How to model whole life or universal life insurance?

I have a Universal Life Insurance policy. I think this may have been called whole life in the past. Basically my payment provides for a fixed amount life insurance policy while the remainder becomes a savings account with a stated minimal interest rate.

I can can in the policy at any time and obtain the savings account portion.

How do I model this in ESPlanner?


Hi, You simply compare the annual term insurance amounts and annual saving amounts in your actual policy (your agent can tell you these amounts) with the annual regular saving and term holdings ESPlanner recommends. ESPlanner doesn't care precisely what you are now saving and how much you are now planning to insure in the future. It's going to tell you what to do independent of your current plans and your current policy embeds your current plans wrt saving and insurance. best, Larry

dan royer's picture

Whole life is not easily modeled in ESPlanner.

The following has been suggested in the past by others:

You should be able to treat it like a reserve fund. Otherwise, you're basically going to have to go with special receipts and expenditures and carry the "value" of the life insurance off the books. Contingent planning should allow you the flexibility of getting the life insurance pay out into the economy of the survivors if you're doing estate planning as well.

In response to Kotlikoff's dismissal of whole life, Larry Greenwald wrote the following:

I couldn't disagree more about term vs. permanent life insurance. We could debate the topic forever but most people make it much more confusing than it should be. First, term insurance pays out less than 97% of the time, meaning from an economic point of view it's close to worthless unless of course you die. Secondly, very few people invest the difference at all, let alone do it in a conservative way so that they have enough money to cover needs at the appropriate time. Do I need to say anymore about what has happened in the markets over the last 18+ months to prove that just when you need it most it may not be there. Permanent (i.e. whole life) is not for everyone, and term does have a place. However, let's understand that from carriers that pay dividends (mutual insurance companies), the cash on cash rate of return after the initial few years, when expenses are highest, have proven to rival the yields on muni bonds and if you don't need the death benefit any longer, you can borrow against the cash value on a tax deferred basis for things such as supplemental retirement income.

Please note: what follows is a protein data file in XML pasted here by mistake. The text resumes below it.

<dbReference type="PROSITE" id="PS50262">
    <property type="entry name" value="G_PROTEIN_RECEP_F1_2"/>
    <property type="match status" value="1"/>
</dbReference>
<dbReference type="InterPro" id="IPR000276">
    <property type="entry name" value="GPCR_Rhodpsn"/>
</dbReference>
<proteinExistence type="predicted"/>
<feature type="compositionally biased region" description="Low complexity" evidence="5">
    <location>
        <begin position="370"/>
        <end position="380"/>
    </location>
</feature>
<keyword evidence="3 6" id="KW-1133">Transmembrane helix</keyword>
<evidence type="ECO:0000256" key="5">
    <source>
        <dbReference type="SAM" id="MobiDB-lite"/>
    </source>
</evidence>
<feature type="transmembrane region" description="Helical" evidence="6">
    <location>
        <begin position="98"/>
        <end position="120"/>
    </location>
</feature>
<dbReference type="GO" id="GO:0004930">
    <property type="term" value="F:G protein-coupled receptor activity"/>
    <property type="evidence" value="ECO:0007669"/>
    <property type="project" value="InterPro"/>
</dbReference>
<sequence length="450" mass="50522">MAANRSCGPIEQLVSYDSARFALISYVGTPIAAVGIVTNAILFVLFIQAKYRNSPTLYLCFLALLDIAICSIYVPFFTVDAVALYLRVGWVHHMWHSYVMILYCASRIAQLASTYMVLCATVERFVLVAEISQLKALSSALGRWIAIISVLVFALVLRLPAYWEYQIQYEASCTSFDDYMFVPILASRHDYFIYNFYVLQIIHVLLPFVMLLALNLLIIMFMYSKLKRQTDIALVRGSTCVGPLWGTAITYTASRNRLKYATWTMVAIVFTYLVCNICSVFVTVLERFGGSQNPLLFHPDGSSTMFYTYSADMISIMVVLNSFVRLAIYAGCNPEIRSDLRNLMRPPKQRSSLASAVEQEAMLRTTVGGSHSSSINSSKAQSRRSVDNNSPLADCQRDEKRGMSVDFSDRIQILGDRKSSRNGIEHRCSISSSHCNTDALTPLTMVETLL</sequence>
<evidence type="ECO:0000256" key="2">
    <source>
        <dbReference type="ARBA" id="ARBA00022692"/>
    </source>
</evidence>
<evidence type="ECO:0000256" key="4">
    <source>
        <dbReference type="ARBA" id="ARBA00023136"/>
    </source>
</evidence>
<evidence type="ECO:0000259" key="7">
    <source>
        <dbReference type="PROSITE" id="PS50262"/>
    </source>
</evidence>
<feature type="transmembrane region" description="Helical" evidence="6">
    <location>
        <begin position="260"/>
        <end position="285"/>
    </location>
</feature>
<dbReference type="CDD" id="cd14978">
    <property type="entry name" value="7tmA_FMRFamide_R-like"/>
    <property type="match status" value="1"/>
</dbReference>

Let's not be to quick to make the blanket statement the permanent insurance is a waste. A better understanding will undoubtedly yield a more balance view.

I wholeheartedly agree, Larry. A skilled insurance producer can structure a permanent life contract to maximize the death benefit or the accumulation of cash within the contract, while minimizing the long-term expense.

Frankly, I'm a little disappointed that ESPlanner doesn't do a better job of illustrating and accounting for the "living benefits" of using permanent life insurance for such things as college planning or supplemental retirement funding. As just one example, life insurance can be structured to deliver a tax-free stream of income the entire way to age 120 that won't count as provisional income in the calculation of Social Security and Medicare taxation. This strategy alone opens the planning option of a less aggressive annual drawdown from qualified accounts, which will almost certainly lessen the family's tax bite.

I believe in the strategy so much that at age 60, I obtained my producer's license so that I could share the concepts with friends and family. Bottom line, with so many families facing the prospect of an impoverished retirement by following the "conventional", I'm of the opinion that's it's time to weigh all options. I'm hopeful that the team at ESPlanner will consider making a great product even better by broadening its view of insurance as more than just a death benefit. Good post, Larry.

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